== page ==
While Sacramento has the distinction of being California’s capital, this city holds another title that’s quite flavorful. Sacramento’s referred to as America’s “Farm-to-Fork Capital,” and the city has played a major part in making California the nation’s largest agricultural producer.
Yet, Sacramento’s food-minded mission is more than a branding slogan.
Every September, Sacramento’s monthly “Farm-to-Fork Celebration” honors its locavore movement through various public events. Its centerpiece is the “Farm-to-Fork Gala,” which takes dining alfresco to Tower Bridge with a five-course seated meal prepared by Sacramento’s top culinary talent and served family style to 800 attendees
Opened in October 2016, the Golden 1 Center, a new entertainment arena for the Sacramento Kings, has a dining program that pledges to source 90 percent of its ingredients from within 150 miles of the stadium. It also plans to donate surplus food to Sacramento Food Bank & Family Services and work with California Safe Soil to recycle food waste.
Farmers markets are also key fixtures around the city. On Sunday mornings, underneath a freeway overpass with an art installation, shoppers and chefs head to the Central Farmers’ Market to buy plants, produce and other edibles from local growers and ranchers.
Let’s not forget about restaurants and eateries, as they serve up regional bounty and the communal setting for savoring it. So, do some epicurean exploring around Sacramento by starting off at these five culinary locations.
1. Mulvaney’s Building & Loan
Photo courtesy of Mulvaney’s Building & Loan
In Sacramento’s Midtown neighborhood, this New American restaurant was founded by lead chef Patrick Mulvaney, who is credited as one of the driving forces behind Sacramento’s farm-to-fork movement. He is said to continuously practice what he preaches—what comes into his restaurant makes its way to the plate. He cuts down on food waste by having all parts of an animal used in dishes, and puts eco-friendly disposable dishware and cutlery with to-go orders.
Partly taking its name from the film It’s A Wonderful Life, Mulvaney’s Building & Loan is situated inside an 1893 firehouse. It also contains an indoor area known as “the Snug” for small-sized parties, a garden patio for dining al fresco and a next-door banquet hall.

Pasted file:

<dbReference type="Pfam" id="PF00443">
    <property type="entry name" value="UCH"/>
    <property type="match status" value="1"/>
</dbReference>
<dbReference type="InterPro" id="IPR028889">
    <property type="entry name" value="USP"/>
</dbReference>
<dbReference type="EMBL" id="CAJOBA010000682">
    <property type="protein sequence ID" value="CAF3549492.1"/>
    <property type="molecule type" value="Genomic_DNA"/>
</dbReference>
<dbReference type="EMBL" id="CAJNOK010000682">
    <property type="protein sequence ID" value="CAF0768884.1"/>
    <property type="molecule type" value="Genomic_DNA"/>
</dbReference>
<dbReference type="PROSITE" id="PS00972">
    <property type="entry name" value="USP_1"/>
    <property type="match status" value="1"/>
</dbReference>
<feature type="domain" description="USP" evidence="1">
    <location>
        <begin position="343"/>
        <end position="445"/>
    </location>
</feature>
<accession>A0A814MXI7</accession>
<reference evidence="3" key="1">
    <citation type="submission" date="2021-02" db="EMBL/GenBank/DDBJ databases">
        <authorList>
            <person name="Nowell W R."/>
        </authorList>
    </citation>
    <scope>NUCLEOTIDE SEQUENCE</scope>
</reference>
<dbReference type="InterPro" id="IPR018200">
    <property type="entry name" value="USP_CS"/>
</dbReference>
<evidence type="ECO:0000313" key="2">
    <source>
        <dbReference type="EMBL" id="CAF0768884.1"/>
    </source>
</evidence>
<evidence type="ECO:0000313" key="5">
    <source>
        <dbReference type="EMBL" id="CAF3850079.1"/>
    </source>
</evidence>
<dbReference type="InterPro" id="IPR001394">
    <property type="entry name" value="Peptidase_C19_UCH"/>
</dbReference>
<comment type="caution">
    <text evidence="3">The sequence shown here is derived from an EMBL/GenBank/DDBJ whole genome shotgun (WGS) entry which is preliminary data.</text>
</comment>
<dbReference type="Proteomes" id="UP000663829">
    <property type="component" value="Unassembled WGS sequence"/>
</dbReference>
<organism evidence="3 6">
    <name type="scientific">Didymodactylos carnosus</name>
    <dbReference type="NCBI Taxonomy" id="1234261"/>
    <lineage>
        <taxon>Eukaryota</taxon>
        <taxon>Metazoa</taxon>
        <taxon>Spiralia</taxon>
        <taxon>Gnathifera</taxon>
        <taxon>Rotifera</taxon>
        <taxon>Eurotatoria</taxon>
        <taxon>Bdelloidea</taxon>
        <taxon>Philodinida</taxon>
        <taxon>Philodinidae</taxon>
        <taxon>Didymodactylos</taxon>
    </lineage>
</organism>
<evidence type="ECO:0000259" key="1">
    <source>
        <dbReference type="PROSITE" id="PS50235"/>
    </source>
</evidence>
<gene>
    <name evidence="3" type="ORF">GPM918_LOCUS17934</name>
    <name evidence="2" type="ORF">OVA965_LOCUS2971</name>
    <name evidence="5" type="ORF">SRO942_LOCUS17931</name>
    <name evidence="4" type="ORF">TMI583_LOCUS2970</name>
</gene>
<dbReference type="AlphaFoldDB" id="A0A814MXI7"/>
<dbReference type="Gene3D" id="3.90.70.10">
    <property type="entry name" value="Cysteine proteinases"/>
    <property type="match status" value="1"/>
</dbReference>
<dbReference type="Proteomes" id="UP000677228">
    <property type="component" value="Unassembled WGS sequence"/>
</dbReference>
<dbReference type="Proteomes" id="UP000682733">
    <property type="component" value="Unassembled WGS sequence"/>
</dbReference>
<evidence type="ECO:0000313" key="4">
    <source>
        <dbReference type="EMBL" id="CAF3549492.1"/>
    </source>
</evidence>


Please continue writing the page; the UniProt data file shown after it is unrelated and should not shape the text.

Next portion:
Menus change daily in recognition of gradual changes in the local harvest season. For example, an early October menu listed starters like a smoky Capay honey pumpkin soup with pomegranate pistachio relish. A definite recommendation is the heirloom tomato with hand pulled mozzarella; it is amazingly fresh and its colorful and flavorful texture bursts with every bite. Small plates have featured a Pappardelle with Braised Venison and an “Elvis” style seared Hudson Valley Foie Gras. With large plates, seafood options have extended to a Grilled Pacific Swordfish and a California White Bass. As for the carnivores, picks like a 21 Day Dry Aged Niman Ranch Ribeye and a Pork Scaloppini have made appearances on the menu. If it’s available, try the quail and waffles dish; it has the perfect pairing of crispiness and sweetness.
Photo courtesy of Grange Restaurant & Bar
Travelers often assume hotel restaurants will be bland, but Grange Restaurant & Bar debunks that myth. At this downtown American restaurant inside The Citizen Hotel, Autograph Collection, executive chef Oliver Ridgeway creates seasonal menus based on working relationships with ranchers and farmers in California’s Central Valley. Partnerships with growers include Watanabe Farms in West Sacramento, Full Belly Farm in Guinda and Capay Organic in Capay. Yet the Grange’s emphasis on buying local is not strictly limited to a farm setting.
The restaurant’s “Follow the Chef” tour on Wednesdays in the spring and summer brings curious eaters on a food shopping expedition to a farmers market in Cesar Chavez Plaza. Led by one of the Grange’s culinary team members, guests get the lowdown on finding the best of what’s in season. Then later on, back at the Grange, they sit down for a meal based on what was purchased that day.
The weekend brunch stands out with specialties like Smoked Chicken Hash with a chipotle hollandaise sauce that turns this humble side order into a rich and flavorful entree with a bit of spice, and a hearty Grange Brunch Burger graced with bacon and a fried egg on a brioche bun. Also with brunch, common drink choices get reinvented. A Kyoto Coffee, a cold brew mixed with bourbon and a house curacao, puts a twist the standard morning jolt. And their bloody mary has more spice than the traditional recipe calls for, thanks to chipotle peppers and house spices. During Happy Hour, consider the Blueberry Shrub, made with 209 Gin, Luxardo lemon, buckeye creek blueberry rice vinegar and thyme. Plus the wine list prominently features Californian brands and the cocktail selections bring forth some crafty combinations.